There are several ways to prevent erosion, including grassing waterways, conserving tillage, covering crops, managing pastures and fortifying stream and riverbanks. Some erosion control methods, such as fortifying embankments along waterways, take place at the source, while others, such as modifying farming techniques, occur offsite. These techniques help to control and stabilize erosion on short- and long-term bases and are ideally used in combination.Know More
One common method of controlling erosion involves placing filter strips and buffers along river corridors and slopes. These strips help to slow water speed, trap sediment and debris and filter harmful toxins and pollutants, such as chemicals and pesticides. These strips prevent sediment from leaving farm areas and infiltrating nearby water systems. Grassing waterways is another erosion control mechanism that reduces the volume of tillage and reduces soil loss.
Contour farming is a long-term method of erosion prevention that creates perpendicular rows along valleys and crop fields instead of perpendicular rows that run vertically up and down slopes. These crop rows create series of small dams that slow water flow and reduce soil loss. Pasture management is another long-term technique that involves appropriately balancing the number of grazing animals with the size of farm land, which allows water-absorbing vegetation to grow and prevents plants from being uprooted, which in turn reserves critical cover.Learn More
Erosion is a natural process in which rocks or soil are moved from one location to another by wind or water. Material may move through erosion for distances ranging from a few feet to thousands of miles. Erosion often is most noticeable along shorelines, but it occurs in a variety of areas throughout the world.Full Answer >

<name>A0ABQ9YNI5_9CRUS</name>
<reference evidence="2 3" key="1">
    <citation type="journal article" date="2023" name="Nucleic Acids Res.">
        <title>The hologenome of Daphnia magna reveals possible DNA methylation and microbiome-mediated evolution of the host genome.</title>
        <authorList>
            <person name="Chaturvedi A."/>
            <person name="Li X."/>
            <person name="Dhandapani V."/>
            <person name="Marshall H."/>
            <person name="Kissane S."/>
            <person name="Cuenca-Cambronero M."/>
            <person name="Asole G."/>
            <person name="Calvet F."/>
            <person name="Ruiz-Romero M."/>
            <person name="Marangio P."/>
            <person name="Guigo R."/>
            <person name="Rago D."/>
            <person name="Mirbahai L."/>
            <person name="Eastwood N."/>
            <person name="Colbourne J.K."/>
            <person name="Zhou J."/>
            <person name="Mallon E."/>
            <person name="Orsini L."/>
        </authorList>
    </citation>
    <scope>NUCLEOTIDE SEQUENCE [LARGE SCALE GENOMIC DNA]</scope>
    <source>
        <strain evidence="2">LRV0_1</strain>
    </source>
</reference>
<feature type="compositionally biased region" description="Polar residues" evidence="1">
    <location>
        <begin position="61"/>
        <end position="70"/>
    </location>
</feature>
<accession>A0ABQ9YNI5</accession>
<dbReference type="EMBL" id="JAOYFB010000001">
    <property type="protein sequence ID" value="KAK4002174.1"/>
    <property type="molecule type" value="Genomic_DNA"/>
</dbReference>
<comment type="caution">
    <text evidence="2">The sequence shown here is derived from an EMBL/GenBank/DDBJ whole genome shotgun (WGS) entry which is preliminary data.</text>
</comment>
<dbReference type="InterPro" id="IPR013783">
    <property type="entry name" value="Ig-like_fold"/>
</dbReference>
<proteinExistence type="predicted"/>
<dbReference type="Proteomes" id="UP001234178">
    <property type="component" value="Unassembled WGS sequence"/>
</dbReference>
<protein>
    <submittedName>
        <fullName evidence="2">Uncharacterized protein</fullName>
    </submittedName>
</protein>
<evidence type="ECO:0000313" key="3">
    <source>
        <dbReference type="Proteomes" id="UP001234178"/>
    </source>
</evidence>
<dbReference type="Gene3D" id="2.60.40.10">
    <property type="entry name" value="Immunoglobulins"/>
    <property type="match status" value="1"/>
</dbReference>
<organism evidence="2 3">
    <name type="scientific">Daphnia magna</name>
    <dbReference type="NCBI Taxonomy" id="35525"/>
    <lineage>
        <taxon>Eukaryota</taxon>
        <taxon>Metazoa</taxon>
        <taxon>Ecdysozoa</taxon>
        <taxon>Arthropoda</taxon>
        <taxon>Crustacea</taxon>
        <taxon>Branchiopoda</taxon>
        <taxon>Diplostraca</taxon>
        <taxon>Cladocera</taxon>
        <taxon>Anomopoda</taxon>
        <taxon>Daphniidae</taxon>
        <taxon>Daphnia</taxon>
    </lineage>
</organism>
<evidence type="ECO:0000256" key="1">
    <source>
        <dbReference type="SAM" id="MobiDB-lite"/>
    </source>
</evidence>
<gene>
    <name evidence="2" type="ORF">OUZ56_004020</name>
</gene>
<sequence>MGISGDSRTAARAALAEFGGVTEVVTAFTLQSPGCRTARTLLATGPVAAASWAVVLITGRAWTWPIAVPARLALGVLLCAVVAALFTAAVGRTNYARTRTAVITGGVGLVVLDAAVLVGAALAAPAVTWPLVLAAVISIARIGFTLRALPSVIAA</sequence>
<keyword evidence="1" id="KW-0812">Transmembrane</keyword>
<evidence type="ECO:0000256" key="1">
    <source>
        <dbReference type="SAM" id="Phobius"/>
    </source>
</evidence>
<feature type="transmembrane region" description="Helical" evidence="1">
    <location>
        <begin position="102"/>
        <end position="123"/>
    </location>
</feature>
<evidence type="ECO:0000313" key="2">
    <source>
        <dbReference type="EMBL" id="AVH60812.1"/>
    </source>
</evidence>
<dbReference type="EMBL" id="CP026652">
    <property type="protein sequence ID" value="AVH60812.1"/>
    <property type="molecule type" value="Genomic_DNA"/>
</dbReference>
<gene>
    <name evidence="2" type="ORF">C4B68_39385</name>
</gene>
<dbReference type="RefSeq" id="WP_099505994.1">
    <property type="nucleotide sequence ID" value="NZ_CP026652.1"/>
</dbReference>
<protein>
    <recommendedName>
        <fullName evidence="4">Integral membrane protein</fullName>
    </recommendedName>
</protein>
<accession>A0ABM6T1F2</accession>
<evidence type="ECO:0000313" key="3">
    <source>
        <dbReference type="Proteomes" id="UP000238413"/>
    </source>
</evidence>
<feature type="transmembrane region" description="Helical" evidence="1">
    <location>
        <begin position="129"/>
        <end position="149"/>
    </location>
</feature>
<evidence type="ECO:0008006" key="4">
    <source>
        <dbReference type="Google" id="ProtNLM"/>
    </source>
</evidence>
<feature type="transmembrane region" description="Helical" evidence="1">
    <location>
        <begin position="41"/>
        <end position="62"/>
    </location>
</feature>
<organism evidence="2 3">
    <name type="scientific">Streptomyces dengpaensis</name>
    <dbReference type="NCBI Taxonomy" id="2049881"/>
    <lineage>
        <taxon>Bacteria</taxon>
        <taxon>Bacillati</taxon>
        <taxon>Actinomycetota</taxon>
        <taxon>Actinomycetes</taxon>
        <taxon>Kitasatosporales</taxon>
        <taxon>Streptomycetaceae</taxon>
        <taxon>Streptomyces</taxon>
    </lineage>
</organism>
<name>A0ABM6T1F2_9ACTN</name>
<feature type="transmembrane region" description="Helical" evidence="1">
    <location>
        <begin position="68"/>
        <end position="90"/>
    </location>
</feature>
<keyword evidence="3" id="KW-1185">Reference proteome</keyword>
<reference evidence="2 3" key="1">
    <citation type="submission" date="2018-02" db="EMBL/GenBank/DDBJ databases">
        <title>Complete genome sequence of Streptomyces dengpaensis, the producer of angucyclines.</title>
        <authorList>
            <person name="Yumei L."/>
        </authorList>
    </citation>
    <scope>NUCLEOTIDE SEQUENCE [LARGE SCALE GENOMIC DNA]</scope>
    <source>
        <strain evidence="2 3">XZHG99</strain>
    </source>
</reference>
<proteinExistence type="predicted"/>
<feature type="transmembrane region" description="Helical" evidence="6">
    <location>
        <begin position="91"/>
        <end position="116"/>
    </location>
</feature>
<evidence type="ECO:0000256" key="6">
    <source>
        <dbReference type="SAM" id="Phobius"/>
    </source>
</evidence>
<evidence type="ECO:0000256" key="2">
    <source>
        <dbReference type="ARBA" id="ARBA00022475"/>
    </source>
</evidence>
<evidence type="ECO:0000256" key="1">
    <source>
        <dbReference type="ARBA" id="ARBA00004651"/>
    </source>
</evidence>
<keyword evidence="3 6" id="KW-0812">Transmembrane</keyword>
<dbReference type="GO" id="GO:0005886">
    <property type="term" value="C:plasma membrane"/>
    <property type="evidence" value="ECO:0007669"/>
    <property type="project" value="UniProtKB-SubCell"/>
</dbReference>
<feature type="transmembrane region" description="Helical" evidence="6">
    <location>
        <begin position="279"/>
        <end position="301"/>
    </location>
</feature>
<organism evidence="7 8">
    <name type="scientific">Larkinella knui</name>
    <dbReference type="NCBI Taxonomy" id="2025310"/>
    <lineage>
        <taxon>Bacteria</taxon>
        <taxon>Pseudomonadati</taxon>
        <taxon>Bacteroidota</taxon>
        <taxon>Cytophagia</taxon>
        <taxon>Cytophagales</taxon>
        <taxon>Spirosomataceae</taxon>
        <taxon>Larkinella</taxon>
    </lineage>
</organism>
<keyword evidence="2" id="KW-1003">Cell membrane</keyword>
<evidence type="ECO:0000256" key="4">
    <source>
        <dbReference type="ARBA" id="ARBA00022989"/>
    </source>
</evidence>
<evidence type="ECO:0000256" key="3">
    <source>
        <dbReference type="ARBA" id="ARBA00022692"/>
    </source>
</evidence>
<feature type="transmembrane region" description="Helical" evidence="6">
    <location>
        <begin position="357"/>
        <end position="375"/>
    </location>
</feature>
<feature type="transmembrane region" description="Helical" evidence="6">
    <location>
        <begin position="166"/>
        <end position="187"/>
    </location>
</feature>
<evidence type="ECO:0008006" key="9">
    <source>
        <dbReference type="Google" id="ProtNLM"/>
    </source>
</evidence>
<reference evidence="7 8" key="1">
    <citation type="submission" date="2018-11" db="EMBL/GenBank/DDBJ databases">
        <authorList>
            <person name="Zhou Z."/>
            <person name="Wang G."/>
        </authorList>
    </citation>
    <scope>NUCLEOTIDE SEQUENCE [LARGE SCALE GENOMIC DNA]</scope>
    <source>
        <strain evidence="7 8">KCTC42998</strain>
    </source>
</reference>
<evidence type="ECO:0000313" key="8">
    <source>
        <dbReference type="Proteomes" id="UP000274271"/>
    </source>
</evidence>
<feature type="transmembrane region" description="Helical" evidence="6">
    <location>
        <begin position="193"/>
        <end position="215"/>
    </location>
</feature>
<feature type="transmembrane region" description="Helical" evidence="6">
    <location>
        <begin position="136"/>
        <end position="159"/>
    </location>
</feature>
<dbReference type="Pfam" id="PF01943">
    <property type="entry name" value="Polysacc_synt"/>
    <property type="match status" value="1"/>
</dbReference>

Wind erosion happens when pieces of the Earth are worn away by strong winds over time, and water erosion happens when moving water such as ocean waves wear away rock instead of seeping into the ground. Water is a more powerful erosion force than wind.Full Answer >
Erosion is a process that causes the soil surface to wear out; geological erosion is caused naturally by water, wind or gravity, and accelerated erosion is caused by human use of land. Geologists estimate that 70 percent of soil erosion is caused by human activities like excessive construction, agriculture, surface mining and forestry.Full Answer >
By definition, wind erosion involves the erosion, transportation and deposition of soil by the wind, according to Dictionary.com. Wind erosion is often worse during dust storms. Poor farming practices by humans combined with drought conditions such as occurred during the 1930s in the United States increase wind erosion.Full Answer >